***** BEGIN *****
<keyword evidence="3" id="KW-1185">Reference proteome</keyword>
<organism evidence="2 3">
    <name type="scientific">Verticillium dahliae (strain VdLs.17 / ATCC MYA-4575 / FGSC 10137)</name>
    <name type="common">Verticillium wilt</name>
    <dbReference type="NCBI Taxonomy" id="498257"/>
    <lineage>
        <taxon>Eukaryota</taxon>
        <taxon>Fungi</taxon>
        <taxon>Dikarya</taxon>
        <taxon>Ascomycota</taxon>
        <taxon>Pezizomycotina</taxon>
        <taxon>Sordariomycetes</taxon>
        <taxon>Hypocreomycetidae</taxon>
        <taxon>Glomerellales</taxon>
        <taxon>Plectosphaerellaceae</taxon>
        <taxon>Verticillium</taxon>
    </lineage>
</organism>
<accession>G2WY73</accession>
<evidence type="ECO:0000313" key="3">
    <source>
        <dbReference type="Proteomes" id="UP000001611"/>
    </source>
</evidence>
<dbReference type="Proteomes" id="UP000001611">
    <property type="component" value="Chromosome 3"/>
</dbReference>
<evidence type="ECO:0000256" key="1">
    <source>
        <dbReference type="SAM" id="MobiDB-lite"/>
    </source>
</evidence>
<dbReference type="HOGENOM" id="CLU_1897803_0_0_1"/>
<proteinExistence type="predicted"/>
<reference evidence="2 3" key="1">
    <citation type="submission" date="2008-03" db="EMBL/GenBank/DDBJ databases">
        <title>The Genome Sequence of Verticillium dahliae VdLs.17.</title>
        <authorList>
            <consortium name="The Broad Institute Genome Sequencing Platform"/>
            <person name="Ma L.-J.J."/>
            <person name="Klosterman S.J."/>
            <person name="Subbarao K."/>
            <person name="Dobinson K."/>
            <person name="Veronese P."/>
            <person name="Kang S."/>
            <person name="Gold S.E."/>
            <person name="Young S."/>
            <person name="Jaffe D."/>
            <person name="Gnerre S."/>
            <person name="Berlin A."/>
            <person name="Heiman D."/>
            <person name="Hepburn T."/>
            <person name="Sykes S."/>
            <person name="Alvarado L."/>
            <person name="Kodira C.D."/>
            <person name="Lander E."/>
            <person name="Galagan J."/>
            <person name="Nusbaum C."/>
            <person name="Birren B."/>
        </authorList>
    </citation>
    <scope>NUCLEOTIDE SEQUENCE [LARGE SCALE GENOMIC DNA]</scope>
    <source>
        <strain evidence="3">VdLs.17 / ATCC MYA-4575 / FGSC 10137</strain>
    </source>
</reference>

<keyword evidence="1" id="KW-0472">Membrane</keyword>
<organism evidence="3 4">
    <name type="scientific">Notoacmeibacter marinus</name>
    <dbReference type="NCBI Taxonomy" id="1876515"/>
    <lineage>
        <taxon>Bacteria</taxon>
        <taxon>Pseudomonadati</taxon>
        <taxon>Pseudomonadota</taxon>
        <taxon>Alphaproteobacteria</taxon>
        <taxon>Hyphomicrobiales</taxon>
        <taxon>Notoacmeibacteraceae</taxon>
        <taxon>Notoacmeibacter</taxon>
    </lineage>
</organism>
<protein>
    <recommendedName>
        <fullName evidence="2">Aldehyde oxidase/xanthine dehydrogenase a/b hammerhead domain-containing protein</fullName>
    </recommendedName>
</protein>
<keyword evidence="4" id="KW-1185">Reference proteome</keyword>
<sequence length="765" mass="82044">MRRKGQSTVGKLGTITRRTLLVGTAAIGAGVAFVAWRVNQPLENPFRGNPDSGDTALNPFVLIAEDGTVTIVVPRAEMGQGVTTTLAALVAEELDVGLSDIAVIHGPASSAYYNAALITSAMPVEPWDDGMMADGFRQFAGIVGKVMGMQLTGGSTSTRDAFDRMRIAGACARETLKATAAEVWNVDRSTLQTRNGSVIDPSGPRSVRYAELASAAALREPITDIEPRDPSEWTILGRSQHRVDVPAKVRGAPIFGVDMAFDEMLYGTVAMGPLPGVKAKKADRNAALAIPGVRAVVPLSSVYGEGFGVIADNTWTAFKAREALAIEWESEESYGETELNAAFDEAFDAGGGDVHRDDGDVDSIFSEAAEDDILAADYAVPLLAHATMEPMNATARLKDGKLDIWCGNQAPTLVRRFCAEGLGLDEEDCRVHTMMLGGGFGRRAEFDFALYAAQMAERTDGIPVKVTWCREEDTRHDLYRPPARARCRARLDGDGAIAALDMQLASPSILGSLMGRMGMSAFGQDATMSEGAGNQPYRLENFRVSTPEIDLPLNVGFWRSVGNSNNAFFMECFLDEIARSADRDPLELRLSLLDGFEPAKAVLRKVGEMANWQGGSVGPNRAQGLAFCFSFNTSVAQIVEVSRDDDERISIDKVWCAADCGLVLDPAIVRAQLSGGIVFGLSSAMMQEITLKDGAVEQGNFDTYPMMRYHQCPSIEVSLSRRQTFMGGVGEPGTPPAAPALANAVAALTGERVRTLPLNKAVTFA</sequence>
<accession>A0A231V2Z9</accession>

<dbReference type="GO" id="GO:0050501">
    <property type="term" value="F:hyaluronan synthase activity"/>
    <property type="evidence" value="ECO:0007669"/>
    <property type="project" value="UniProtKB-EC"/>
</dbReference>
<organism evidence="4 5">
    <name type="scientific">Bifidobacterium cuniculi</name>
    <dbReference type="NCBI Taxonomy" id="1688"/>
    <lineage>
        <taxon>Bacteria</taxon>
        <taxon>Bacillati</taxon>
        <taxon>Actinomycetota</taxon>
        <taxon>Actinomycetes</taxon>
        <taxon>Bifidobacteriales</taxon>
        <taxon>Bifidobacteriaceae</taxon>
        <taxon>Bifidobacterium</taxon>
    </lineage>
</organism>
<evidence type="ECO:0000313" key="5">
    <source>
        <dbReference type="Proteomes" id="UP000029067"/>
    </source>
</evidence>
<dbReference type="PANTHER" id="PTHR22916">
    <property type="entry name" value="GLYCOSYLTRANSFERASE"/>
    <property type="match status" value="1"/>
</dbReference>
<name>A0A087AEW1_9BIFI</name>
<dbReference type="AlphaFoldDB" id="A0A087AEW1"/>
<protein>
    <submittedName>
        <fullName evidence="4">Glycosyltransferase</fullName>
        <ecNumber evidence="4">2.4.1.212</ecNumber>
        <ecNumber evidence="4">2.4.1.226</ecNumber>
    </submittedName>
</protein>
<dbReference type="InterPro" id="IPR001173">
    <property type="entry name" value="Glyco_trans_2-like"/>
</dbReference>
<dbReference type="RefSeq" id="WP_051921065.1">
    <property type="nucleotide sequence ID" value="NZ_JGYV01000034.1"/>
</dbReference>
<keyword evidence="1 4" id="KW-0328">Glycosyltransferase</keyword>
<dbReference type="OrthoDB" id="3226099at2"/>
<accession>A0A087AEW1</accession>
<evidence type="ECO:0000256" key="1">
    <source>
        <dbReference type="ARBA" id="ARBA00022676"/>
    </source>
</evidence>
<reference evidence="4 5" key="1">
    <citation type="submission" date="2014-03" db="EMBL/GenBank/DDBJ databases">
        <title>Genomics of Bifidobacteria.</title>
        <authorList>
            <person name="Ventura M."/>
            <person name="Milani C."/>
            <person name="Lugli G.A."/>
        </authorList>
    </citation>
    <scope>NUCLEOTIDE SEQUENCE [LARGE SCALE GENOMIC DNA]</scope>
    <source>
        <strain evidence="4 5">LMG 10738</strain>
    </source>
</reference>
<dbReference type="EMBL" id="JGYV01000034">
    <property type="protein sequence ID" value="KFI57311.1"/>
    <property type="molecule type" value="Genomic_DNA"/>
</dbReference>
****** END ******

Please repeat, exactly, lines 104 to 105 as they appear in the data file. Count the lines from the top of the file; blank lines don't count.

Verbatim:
        <taxon>Bifidobacterium</taxon>
    </lineage>